Yes, my new schedule looks different from those of my peers — out of necessity.
In the nearly six months since I welcomed my first child, I haven’t slept more than five consecutive hours.
Quick trips to the grocery store no longer exist, as any venture out of the house requires no fewer than 20 baby-prepping steps. And the instances when I vow to dive back into work wholeheartedly end the second I hear my son waking up from his nap.
So, excuse my audible groan upon hearing of Meghann Foye’s call for “meternity leave.”
Foye, the author of the new novel Meternity, defined the term to The New York Post as “a sabbatical-like break that allows women and, to a lesser degree, men to shift their focus to the part of their lives that doesn’t revolve around their jobs.”
The crux of her argument is that women without children should be granted time away from the office to “discover” themselves, which is her take on what happens during maternity leave. Then, upon coming back from meternity time, Foye says all employees should be awarded the kind of work-life benefits she believes mothers have.
“There’s something about saying ‘need to go pick up my child’ as a reason to leave the office on time that has far more gravitas than, say, ‘My best friend just got ghosted by her OkCupid date and needs a margarita,’” she said. “But both sides are valid.”
About that. Those theories aren’t just laughable to me — they are downright problematic.
The easiest of Foye’s suggestions to dismiss should be the idea that maternity leave is a time where all women sit around listening for their calling. After my son was born two weeks earlier than expected, I found myself sleep-deprived, in pain, and still facing deadlines I didn’t want to skirt (lest I lose future opportunities with those publications for being that “baby-having flake”).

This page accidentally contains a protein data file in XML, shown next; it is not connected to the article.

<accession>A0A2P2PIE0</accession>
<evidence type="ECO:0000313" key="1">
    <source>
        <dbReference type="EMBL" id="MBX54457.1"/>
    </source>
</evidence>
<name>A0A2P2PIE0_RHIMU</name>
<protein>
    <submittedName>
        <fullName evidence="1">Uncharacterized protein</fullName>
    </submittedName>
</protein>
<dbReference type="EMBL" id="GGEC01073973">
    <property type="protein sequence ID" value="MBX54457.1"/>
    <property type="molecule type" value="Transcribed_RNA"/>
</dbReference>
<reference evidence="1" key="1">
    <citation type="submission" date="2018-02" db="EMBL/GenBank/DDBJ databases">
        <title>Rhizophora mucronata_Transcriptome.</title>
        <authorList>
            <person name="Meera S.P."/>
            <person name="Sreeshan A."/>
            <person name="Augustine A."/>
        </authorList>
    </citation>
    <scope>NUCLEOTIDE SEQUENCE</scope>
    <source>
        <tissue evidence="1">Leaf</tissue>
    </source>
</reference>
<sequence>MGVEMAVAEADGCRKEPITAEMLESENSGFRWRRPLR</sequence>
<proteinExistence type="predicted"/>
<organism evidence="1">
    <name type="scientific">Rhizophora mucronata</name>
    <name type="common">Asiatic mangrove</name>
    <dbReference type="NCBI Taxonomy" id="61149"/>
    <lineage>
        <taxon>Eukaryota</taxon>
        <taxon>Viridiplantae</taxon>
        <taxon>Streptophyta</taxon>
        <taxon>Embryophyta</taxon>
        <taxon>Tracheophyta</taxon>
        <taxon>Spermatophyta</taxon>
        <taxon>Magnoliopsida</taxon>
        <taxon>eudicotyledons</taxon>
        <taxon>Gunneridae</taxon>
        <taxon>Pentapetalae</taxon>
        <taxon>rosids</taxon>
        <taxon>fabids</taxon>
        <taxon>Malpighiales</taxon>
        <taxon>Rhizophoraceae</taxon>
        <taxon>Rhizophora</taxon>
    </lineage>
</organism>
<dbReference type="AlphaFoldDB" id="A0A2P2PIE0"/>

Instead, I was the baby-having, incoherent producer of some of the most uninspired, grammatically-troubled stories of my life. I barely had the energy to have an original thought, let alone an epiphany about my career.
Just one in 10 privately-employed Americans has access to paid parental leave.
Two months postpartum, I resumed regular work as a writer with the “stay-at-home mom” title tacked on.
So, yes, my new schedule looks different from those of my peers — out of necessity.
When my child is hungry, there is no option but to feed him. When he wakes up, I have to stop what I’m doing, no matter how bad the timing may be. When I’m on a deadline, precious alone time with my husband reserved for after baby's bedtime is sacrificed for late-night work.
Let's just say I'm not exactly enjoying much of an increase in work/life balance.
Yet, I know I was fortunate to have some pay coming in following my son’s birth. My husband was also able to apply two weeks of paid vacation plus one week unpaid leave to cover his time at home. In the United States, we’re made to feel like those are luxuries: Just one in 10 privately-employed Americans has access to paid parental leave.
As a result, 70% of fathers take fewer than 10 days paternity leave after the births or adoptions of children. Worse, a full 30% of employed mothers don’t take any maternity leave at all — usually because they would lose their jobs if they took time off. Even then, there is a steep price with potentially negative health outcomes for both mothers and the children of mothers who return to work so quickly.
With so much progress that still needs — and I mean needs — to be made with parental leave in the United States, Foye needs to take a step back before crying for “meternity leave.”